26. The method of claim 1, wherein the surface of said solid support is maintained flat at temperature higher than 85°C and wherein said support shows a low self-fluorescence at the wavelength of excitation and emission used for the detection of the target.
  27. The method of claim 1, wherein the detection is performed during binding event between target and capture molecules.
  28. The method of claim 1, wherein between 1 and 1000 target molecules, preferably between 1 and 100 target molecules, more preferably between 1 and 20 target molecules present in solution are detected and/or quantified in the same assay.
  29. The method of claim 1, wherein the kinetic of reaction of a target on its capture molecule is followed.
  30. The method of claim 1, further comprising the step of calculating the binding constant of the target to its capture molecule.
  31. The method of claim 1 wherein several separated observation areas are processed at one time.
  32. The method of claim 1, wherein the observation area is composed of surfaces distant from each other of pitch compatible with the distance of the 24, 96, 384 or even 1536 wells in the multi-well format.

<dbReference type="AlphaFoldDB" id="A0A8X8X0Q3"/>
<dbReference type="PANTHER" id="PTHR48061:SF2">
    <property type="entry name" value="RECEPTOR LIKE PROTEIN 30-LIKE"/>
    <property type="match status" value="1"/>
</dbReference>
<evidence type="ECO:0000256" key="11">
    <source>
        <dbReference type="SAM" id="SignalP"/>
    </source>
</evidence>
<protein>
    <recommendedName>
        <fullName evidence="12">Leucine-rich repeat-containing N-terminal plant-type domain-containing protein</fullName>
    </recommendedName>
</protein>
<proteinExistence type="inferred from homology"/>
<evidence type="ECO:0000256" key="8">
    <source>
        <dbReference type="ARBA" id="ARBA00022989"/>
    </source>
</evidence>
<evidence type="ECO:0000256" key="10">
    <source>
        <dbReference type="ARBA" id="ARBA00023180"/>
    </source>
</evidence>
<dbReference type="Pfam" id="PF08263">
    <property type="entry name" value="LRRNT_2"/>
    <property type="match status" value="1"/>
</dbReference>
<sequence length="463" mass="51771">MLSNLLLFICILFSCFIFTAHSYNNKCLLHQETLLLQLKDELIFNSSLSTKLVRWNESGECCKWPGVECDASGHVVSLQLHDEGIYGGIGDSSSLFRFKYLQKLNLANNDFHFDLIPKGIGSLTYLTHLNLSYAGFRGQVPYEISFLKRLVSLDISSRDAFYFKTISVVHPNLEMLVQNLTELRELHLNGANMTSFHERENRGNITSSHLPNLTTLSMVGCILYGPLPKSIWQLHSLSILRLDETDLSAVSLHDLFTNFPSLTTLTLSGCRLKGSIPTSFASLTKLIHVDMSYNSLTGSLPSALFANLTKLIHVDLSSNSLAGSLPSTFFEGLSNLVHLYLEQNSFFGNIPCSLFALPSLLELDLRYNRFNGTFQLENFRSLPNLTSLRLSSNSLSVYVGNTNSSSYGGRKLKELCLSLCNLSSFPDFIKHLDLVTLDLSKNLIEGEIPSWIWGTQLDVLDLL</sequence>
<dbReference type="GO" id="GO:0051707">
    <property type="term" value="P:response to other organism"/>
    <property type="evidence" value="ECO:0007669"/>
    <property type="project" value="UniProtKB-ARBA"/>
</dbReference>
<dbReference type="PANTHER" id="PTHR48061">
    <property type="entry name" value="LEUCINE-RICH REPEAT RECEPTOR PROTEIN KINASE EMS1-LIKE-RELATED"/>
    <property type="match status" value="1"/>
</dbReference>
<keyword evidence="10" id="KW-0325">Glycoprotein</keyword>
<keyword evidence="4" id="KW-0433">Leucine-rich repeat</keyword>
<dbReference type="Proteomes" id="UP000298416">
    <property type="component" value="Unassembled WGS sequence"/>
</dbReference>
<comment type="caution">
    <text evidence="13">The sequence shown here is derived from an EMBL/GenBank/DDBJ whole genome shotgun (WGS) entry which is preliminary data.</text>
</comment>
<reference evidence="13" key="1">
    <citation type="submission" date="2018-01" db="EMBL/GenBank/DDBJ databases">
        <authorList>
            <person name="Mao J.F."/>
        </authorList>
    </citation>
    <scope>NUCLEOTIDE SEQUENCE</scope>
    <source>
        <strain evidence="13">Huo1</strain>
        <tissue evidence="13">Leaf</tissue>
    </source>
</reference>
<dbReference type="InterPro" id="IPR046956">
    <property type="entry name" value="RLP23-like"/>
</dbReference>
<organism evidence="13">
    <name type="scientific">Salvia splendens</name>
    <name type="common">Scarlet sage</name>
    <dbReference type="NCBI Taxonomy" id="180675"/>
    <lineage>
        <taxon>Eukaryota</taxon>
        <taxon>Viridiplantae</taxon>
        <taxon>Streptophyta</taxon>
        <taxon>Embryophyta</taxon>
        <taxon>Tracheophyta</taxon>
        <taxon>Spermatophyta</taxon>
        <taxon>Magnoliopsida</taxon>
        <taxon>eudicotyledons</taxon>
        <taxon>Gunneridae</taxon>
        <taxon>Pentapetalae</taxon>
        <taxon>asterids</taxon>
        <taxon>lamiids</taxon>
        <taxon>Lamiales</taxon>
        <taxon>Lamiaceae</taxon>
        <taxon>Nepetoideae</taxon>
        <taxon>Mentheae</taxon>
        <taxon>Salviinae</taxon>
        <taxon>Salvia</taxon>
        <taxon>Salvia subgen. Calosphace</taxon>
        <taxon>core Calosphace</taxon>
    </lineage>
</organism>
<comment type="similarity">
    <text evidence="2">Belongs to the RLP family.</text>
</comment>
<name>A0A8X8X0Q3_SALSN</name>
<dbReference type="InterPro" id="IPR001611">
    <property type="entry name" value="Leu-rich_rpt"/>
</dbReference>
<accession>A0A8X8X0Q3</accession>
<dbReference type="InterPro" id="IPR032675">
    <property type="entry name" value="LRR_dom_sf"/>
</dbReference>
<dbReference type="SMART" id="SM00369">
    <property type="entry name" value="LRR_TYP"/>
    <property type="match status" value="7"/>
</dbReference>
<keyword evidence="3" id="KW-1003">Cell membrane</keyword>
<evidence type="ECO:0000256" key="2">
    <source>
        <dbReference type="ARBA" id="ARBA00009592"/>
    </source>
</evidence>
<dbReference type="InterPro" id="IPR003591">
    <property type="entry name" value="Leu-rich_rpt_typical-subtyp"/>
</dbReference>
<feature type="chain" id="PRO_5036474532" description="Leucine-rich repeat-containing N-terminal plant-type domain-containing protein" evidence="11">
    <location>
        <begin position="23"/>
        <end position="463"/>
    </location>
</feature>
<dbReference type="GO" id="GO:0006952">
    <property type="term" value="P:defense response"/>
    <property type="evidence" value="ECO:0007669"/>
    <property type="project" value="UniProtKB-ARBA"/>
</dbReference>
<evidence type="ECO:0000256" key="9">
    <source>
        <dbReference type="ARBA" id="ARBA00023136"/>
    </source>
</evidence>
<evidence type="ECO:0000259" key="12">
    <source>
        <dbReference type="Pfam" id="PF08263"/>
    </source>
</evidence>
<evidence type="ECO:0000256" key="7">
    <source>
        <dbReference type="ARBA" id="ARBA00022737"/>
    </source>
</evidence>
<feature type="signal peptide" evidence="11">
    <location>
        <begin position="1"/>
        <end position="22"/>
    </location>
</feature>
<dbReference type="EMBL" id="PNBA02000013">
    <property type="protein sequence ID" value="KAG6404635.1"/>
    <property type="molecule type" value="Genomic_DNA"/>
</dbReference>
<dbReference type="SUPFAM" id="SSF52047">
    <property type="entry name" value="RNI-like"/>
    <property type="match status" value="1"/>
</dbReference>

33. The method of claim 32, wherein the observation area is distant from each other by 18, 9, 4.5 or even 2.25 mm.
  34. The method of claim 1, wherein the support contain a ridge channel like structure being used for observation surface.
  35. The method of claim 1, wherein the observation area suitable to receive capture molecules are located onto the surface of a support having a ridge channel present on the opposite side of the support compared to the immobilized capture molecules.
  36. The method of claim 34, wherein there is one ridge channel present for the detection of one array.
  37. The method of claim 34, wherein there is a ridge channel for the detection of each of the subarray.